Nobody has won more London Marathons than Kipchoge, a four-time champion who set the course record (2:02:37) in 2019. But the two-time Olympic marathon champion did not run this year in London, as elite marathoners typically choose to enter one race each spring and fall.

Bekele does not know which race he will enter in the spring. But it will not be against Kipchoge.

“I need to show something first,” Bekele said. “I need to run a fast time. I have to check myself. This is not enough.”

Kipchoge will try to become the first runner to win three Olympic marathon titles at the Paris Games. Bekele, who will be 42 in 2024, has not committed to trying to qualify for the Ethiopian team.

“There’s a long time to go before Paris,” Bekele said. “At this moment I am not decided. I have to show something.”

So who is the greatest long distance runner ever?

Bekele can make a strong case on the track:

Bekele
Four Olympic medals (three gold)
Six World Championship medals (five gold)
Former 5000m and 10,000m world-record holder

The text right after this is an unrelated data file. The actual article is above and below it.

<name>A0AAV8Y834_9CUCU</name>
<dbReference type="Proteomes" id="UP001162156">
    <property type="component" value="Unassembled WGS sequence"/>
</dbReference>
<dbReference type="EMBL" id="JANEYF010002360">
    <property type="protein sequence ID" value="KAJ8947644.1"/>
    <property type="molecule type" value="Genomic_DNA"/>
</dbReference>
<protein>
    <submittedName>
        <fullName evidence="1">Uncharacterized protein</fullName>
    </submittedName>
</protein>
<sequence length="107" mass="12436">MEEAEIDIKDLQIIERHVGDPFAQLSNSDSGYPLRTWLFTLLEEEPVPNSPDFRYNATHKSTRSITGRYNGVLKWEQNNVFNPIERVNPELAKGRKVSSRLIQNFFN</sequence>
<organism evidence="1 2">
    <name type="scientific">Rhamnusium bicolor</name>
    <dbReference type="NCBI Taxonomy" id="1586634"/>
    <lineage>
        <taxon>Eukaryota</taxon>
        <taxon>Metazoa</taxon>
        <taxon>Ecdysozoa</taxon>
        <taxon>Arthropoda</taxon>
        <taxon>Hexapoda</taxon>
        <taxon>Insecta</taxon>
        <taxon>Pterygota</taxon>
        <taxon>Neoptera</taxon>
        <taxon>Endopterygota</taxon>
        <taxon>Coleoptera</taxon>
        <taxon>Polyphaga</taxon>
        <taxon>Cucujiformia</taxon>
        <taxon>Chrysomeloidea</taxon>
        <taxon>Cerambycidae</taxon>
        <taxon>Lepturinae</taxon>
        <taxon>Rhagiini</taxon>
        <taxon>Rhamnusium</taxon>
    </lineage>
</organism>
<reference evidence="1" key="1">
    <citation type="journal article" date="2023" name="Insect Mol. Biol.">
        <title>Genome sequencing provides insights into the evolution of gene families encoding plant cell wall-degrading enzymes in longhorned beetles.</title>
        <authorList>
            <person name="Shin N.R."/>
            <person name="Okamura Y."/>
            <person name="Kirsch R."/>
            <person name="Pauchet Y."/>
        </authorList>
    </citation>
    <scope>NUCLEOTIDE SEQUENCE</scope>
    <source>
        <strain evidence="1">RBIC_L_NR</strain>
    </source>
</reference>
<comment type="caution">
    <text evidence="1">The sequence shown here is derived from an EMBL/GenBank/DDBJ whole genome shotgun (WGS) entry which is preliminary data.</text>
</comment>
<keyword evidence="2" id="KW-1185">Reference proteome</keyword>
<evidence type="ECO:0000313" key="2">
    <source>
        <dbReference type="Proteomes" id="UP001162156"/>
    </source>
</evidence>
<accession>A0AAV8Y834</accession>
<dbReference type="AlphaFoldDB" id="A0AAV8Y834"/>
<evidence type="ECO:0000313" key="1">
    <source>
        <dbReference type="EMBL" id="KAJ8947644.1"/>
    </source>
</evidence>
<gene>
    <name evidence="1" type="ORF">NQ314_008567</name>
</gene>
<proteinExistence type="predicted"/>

Kipchoge
Two Olympic medals
Two World Championship medals (one gold)

But Kipchoge can make a strong case on the pavement:

Bekele
Second-fastest marathoner in history
Two World Marathon Major victories

Kipchoge
Four of the five best marathon times in history
Two-time Olympic marathon champion
12 World Marathon Major victories

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Yalemzerf Yehualaw, Amos Kipruto win London Marathon

Yalemzerf Yehualaw
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Ethiopian Yalemzerf Yehualaw became the youngest female runner to win the London Marathon, while Kenyan Amos Kipruto earned the biggest victory of his career in the men’s race.

Yehualaw, 23, clocked 2:17:26, prevailing by 41 seconds over 2021 London champ Joyciline Jepkosgei of Kenya.

Yehualaw tripped and fell over a speed bump around the 20-mile mark. She quickly rejoined the lead pack, then pulled away from Jepkosgei by running the 24th mile in a reported 4:43, which converts to 2:03:30 marathon pace; the women’s world record is 2:14:04.